Deer and Doe | Airelle II
In the typical mad frenzy that usually overtakes me when something big and exciting is about to happen, I found myself deciding I desperately needed, needed, a new blouse to wear for day one of my PhD. [Edit: so didn't need a blouse; probably needed the distraction.] By cleverly using not even near the required amount for a Sew Over It Kimono Jacket (blog to come when I've finished the mountain of hand sewing), I was pretty confident I'd be able to get a Deer and Doe Airelle Blouse from the leftovers, and I did!
[Note: this is the second D&D Airelle, so I'm shamelessly lifting parts of that post for this. The major differences are a few tips for getting the Airelle out of about a metre of fabric, an alteration to the pattern sleeve and the French seams I used throughout.]
Process and Progress
The pattern is Deer and Doe's Airelle. I love how D&D break down their patterns into Botany for woven patterns and Meteorology for knits, and also their names for the individual patterns: Airelle, from the Botany collection, translates to huckleberry. The fabric is Botanical Flamenco, a cotton lawn from Fabric Godmother.
My third D&D pattern and second time I've made this pattern, I find this French pattern company rather special; I feel more and more confident in buying their patterns that it's unlikely to be a one-off. This may be my TNT pattern company. Their style is heart-breakingly good, their cup-size is generous, their product design is on point and their directions are clear and concise. I will not hear a bad word about them!
I couldn't be bothered grading between sizes so went for a straight 44 (I'm 42 at the bust), and having it looser was great for this warm weather. I made the short sleeve Version B (and envision making the long sleeve in future), but for this one left out the sleeve gathers and sleeve cuff. Wellington's spring has been SO hot, I didn't want the constriction of the sleeve cuff. This is a level three make, and I found the directions clear and easy to follow. Generally, I think I'm learning I prefer drawings/diagrams in patterns over photographs, and D&D's diagrams are excellent.
D&D recommend 1.6m of 150cm wide fabric for Version B, but I'm confident that with a little fanegaling you can get it out of between 1m and 1.2m. (I was able to get it out of about 1m, including having to make sure my flamencos didn't end up on their heads, so if you have a spare metre or so to stash-bust, give this lady a go!) The main change I think I made was I didn't cut the collar pieces or neck facings on the fold: I cut them in to halves with some seam allowance and joined them.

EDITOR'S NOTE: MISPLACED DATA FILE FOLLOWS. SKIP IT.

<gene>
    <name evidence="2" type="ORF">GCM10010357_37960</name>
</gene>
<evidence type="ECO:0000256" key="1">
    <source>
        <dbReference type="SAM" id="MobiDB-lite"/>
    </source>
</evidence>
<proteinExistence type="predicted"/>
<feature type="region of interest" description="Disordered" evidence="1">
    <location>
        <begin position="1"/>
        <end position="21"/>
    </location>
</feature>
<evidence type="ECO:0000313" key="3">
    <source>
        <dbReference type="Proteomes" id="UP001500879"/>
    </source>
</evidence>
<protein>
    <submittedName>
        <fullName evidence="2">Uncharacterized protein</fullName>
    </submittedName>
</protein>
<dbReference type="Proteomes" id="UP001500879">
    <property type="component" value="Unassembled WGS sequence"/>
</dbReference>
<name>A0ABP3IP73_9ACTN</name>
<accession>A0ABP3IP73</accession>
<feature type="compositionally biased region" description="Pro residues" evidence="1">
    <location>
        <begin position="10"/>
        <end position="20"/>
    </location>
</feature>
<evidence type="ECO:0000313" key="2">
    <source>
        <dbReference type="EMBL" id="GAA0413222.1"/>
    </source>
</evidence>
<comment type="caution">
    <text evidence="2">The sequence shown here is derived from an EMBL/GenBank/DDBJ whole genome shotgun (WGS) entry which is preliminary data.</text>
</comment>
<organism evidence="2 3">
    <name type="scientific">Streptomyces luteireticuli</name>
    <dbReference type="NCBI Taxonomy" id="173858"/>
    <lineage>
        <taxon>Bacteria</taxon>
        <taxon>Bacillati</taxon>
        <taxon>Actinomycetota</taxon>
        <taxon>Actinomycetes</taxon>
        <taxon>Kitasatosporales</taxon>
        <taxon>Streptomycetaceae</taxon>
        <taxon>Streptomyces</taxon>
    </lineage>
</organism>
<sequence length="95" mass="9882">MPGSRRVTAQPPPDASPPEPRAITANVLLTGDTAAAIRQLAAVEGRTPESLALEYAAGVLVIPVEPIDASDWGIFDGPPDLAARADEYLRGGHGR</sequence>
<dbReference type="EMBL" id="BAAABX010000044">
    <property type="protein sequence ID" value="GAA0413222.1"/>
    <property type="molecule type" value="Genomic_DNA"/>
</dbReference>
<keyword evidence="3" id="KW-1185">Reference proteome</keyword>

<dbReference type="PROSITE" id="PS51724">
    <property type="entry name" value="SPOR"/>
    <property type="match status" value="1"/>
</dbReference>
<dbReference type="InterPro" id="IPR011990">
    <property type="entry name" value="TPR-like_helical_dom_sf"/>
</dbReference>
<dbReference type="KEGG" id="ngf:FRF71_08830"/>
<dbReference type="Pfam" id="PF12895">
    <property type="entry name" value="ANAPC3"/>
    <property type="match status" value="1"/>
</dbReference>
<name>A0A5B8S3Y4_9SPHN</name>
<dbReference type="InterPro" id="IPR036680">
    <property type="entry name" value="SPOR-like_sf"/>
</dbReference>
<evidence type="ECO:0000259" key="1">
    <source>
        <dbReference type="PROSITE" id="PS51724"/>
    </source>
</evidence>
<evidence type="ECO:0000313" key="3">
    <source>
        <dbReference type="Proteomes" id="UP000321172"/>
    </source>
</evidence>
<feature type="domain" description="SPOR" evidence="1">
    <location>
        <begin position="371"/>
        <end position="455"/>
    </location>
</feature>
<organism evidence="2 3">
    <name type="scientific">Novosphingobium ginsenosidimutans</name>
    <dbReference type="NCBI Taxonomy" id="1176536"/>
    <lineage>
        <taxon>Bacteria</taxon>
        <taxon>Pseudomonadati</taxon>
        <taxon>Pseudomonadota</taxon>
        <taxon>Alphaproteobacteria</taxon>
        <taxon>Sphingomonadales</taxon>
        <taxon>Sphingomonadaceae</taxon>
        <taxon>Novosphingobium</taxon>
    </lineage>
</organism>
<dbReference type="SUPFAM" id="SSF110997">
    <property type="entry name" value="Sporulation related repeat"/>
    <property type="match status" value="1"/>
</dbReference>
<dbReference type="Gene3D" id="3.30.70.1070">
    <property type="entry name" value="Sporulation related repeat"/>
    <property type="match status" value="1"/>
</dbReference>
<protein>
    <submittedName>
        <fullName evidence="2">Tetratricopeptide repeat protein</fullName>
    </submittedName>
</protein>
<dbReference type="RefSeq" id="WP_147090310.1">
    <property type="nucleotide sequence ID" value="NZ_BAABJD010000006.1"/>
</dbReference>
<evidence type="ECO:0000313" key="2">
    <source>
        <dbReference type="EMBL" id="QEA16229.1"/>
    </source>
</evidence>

My one general note about D&D patterns is this: I prefer to do all my cutting, including interfacing, before I begin a project and like it when directions include the prompt to cut interfacing while you're cutting fabric. With both Airelle and Arum this has caught me out: I'm in full sewing swing and suddenly need to cut out my interfacing. Minor issue! —But there you go. [I remembered this time and did all my cutting out at the beginning, just as I like it!]
D&D use a different instruction for gathers than I'm used to, and I think I kinda like it... However, if you're using a delicate fabric take heed! Your two lines of basting stitches sit either side of your seam line, that is you sew one at 3/8" and one at 6/8", and your seam is 5/8". This was fine with my cotton, but in anything more fragile I wouldn't do this as it leaves little needle marks after you've removed your basting (in a RTW silk top I have these needle marks have become quite pronounced with age, see photos below).
Fit and Finish
I STILL love Airelle! Love her. She is comfortable and kindly to wear in all sorts of different ways far beyond my first day back at school.
To add to her already apparent beauty on the outside (ha! modest much?) I made her guts as lovely as possible. As I had already made this blouse I felt confident to French seam her. Although I have done French seams in the past I haven't French seamed a set-in sleeve, so turned to this very good tutorial from Grainline Studios. This is an excellent post as it tells you the different measurements to use for different seam allowances, and walks you through from the simple (side seams etc) to the more complex (set-in sleeves). And her guts are lovely; occasionally a little squiffy (well, they are guts after all), but mostly lovely.
I also borrowed some techniques from Closet Case Patterns Charlie Caftan tutorials for sewing the V-neckline. My one still isn't perfect, but it is an improvement on my first Airelle. I so appreciate the generous tutorials that can be found on both Closet Case Patterns and Grainline Studios. It's really great for a striving perfectionist like me! Anyway, here are the pair of them, hanging out and drying in the summer sunshine: